This is a comprehensive book summary of the book Retrain Your Brain: Cognitive Behavioral Therapy in 7 Weeks: A Workbook for Managing Depression and Anxiety by Seth J. Gillihan. Covering the key ideas and proposing practical ways for achieving what’s mentioned in the text. Written by book fanatic and online librarian Ivaylo Durmonski. Supporting Members get full access and a downloadable/printable version of the summary.
The Book In Three Or More Sentences:
Your mind continues to be plagued by constant worry regardless of what you do? What Seth J. Gillihan offers in Retrain Your Brain is a 7 weeks program absent from academic jargon that will help you become your own psychotherapist. The book starts with an overview of what cognitive behavioral therapy (CBT) is. Why it’s the most-used treatment for those who suffer from anxiety and depression, and how it can assist you in regaining confidence in yourself. All in all, this is a how-to guide full of nudges to participate by writing things down. The text aims to teach you how to replace your damaging thoughts and behaviors with such that are healthy and motivating.
The Core Idea:
Our thoughts, feelings, and behaviors are closely related – each element affects the rest. The crippling thought of being late for work because of your demanding boss can generate feelings of worry and thus make you tremble in panic. The primary insight about CBT is that by modifying the initial thoughts that bring us to a state of unease, we can positively influence the way we feel and behave.
Reason To Read:
Anxiety and depression are conditions that are self-generated. Yes, surely outside circumstances are often a prerequisite for our depressive mood. But the prime source of angst comes mainly from the stories we tell ourselves. Understanding CBT will assist you in escaping the prison you self-created and start living with less fear.
- CBT is not laying down on a comfortable sofa kind of treatment. It’s about setting goals and facing your fears.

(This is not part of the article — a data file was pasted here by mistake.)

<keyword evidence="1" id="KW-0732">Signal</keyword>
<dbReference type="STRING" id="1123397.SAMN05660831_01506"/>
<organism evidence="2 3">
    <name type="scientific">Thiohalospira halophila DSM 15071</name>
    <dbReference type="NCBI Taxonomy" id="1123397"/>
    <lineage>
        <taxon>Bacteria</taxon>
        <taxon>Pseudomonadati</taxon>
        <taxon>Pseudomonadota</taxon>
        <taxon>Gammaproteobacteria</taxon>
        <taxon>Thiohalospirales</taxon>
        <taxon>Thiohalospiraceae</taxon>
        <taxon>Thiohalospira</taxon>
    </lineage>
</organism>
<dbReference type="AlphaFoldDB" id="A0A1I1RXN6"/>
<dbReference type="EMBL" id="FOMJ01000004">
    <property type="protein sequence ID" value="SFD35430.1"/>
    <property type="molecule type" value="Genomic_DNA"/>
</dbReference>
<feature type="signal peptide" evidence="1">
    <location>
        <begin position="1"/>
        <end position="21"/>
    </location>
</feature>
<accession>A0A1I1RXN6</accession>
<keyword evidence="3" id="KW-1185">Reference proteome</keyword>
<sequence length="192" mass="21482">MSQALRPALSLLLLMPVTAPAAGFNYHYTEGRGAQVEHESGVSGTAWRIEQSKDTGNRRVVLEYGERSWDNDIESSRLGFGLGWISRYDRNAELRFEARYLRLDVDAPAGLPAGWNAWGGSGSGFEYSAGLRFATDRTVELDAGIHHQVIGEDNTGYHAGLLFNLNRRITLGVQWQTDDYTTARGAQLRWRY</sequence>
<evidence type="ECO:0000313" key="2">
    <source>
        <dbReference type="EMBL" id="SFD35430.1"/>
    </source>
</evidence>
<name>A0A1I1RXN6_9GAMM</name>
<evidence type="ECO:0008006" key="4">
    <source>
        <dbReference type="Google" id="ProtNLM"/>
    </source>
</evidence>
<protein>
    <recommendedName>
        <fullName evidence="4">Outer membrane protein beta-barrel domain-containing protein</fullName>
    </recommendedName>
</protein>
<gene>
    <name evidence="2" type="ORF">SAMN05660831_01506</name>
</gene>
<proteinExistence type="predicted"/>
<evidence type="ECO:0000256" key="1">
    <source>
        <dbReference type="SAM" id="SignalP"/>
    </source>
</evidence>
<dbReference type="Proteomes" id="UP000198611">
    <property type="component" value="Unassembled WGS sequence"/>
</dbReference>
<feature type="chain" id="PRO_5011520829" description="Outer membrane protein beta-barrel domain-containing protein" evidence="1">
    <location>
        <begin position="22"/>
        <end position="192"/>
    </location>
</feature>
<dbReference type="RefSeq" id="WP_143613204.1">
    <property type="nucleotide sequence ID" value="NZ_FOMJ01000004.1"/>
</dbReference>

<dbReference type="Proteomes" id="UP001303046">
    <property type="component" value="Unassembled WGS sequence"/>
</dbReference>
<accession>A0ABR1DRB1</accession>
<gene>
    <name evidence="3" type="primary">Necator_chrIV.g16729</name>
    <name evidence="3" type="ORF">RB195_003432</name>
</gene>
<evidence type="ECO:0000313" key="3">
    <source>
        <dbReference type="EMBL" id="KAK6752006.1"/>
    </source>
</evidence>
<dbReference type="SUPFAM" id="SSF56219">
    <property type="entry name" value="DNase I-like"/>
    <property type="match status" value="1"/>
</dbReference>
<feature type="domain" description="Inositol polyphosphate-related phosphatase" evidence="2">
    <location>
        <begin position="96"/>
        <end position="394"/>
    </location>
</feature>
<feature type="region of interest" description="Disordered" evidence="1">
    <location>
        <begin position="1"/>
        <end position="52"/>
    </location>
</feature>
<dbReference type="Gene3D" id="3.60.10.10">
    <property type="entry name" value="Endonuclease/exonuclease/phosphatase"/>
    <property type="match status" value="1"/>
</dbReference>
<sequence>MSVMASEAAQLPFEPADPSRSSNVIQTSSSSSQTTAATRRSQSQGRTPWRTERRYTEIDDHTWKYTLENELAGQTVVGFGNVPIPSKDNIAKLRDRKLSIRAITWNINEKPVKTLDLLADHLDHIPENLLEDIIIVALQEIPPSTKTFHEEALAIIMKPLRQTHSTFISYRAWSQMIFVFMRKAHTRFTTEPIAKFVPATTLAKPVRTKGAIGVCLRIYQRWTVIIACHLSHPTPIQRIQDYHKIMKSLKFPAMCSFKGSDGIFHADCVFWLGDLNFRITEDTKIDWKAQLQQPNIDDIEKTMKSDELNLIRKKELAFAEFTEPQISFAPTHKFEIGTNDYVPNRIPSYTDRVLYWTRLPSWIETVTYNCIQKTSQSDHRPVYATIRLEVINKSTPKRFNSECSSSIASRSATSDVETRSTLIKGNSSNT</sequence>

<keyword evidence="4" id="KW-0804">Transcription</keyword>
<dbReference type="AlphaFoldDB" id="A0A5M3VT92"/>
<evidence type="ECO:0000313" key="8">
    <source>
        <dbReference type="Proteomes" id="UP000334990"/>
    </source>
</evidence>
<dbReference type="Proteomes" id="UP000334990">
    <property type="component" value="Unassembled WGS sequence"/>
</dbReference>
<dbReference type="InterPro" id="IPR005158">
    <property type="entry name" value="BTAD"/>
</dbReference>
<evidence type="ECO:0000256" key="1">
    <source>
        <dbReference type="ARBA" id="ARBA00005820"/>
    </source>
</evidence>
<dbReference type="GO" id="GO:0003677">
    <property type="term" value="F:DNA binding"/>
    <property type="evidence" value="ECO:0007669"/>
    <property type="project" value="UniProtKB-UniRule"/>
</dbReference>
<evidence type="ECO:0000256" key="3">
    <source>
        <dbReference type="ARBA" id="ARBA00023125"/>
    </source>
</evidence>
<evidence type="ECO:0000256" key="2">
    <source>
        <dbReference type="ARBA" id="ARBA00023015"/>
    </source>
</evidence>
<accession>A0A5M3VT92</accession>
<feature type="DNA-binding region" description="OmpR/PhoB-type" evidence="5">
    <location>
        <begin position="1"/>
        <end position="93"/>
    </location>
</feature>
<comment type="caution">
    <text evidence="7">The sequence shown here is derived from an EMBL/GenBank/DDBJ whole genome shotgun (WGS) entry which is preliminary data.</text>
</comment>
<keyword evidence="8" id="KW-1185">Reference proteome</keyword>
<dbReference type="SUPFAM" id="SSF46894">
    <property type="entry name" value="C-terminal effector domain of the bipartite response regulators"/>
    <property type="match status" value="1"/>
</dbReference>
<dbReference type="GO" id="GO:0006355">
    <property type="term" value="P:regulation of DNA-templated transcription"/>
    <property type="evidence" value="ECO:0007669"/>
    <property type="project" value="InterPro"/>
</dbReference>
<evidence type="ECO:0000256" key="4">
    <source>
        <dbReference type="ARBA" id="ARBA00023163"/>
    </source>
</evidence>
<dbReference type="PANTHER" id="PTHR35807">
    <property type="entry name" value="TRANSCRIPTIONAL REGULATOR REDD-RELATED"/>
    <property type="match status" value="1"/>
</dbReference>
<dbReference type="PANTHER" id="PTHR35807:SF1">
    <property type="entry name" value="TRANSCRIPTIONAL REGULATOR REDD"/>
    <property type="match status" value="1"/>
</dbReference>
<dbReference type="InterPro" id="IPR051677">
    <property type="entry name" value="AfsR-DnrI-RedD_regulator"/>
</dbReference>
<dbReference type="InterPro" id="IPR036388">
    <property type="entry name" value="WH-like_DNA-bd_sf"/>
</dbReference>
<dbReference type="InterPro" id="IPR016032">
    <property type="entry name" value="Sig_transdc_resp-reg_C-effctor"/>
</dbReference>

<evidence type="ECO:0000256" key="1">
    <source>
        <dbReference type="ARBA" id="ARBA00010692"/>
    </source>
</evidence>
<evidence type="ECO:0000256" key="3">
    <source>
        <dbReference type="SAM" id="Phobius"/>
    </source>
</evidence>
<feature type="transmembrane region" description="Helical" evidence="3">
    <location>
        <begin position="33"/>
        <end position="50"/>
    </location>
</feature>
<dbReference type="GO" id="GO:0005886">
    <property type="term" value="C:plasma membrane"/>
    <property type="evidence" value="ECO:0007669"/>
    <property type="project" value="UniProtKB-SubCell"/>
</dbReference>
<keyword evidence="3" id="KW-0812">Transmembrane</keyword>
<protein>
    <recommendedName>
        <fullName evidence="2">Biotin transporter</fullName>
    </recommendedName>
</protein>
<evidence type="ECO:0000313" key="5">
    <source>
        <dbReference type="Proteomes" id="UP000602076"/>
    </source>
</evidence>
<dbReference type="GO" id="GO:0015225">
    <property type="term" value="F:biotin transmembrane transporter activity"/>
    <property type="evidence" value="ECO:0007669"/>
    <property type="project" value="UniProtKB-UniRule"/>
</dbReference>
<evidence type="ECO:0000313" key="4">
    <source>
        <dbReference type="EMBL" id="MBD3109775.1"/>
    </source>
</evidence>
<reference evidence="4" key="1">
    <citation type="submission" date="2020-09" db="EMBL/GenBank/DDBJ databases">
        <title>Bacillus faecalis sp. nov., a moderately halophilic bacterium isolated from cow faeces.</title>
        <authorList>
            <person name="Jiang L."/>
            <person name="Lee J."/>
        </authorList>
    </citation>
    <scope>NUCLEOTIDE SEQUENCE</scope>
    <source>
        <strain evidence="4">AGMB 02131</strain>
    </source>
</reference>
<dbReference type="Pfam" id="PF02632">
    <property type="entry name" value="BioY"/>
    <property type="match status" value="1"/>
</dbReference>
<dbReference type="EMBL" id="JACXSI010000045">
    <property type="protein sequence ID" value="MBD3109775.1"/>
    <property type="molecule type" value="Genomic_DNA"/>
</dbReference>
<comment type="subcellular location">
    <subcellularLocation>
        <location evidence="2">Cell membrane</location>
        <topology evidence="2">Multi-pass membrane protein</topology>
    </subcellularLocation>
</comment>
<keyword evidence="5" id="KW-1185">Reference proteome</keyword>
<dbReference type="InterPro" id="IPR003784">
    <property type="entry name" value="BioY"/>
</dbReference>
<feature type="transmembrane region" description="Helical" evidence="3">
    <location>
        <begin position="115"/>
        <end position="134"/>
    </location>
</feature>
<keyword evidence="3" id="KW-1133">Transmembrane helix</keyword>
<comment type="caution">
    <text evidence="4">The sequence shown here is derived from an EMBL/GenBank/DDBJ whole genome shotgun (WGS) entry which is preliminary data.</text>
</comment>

- Our thoughts, feelings, and behaviors are tightly related. A thought can generate a feeling of anxiety and force a damaging action.
- The most effective way to overcome your fears is to face your fears. Get closer to what you’re afraid to see is not that frightening.
5 Key Lessons from Retrain Your Brain:
Lesson #1: Before Cognitive Behavioral Therapy
It all started with behavior therapy.
In 1906, Ivan Pavlov, a Russian physiologist. Carried out an experiment to understand how animals make associations.
In the experiment, he would ring a bell and then give food to a dog. After a couple of ring > food; ring > food; ring > food rounds. The dog in the experiment would start to drool just from hearing the bell sound.
In the later years. Another famous scientist, B. F. Skinner. Discovered how behavior is shaped. In short, we punish an action to try to stop it or give a reward to encourage it.
Add a couple of more years, and psychiatrist Joseph Wolpe enters the scene with his anxiety treatment method called systematic desensitization.
The above three discoveries were the foundation of behavior therapy. The primary focus of this treatment is on understanding the fears/troubles of a person and assisting him in facing them. The goal was to create a list of things that resemble the uncomfortable situation. Then, tackle the things from the list starting from the easiest to the hardest.
After behavior therapy comes cognitive therapy.
The premise of this treatment is that our thoughts are what generate depression and anxiety.
In other words, your feelings are determined by your thoughts. And your thoughts are generated by what you experience in your day-to-day life.
If you are afraid of bridges, for example. Seeing one will generate a thought that will be something like: “I’m going to lose control and something bad is going to happen”. The thought itself will transform into fear and frantic behavior. Also, it will force you to avoid bridges and find alternative routes.
In these situations, cognitive therapy aims to help you understand your thoughts. Closely examining your thinking will make it easier for you to spot what instills fear.
“When we’re depressed, our thoughts are often hopeless and self-defeating. Again, in cognitive therapy, it’s important to figure out how our thoughts contribute to our low mood.” Seth J. Gillihan
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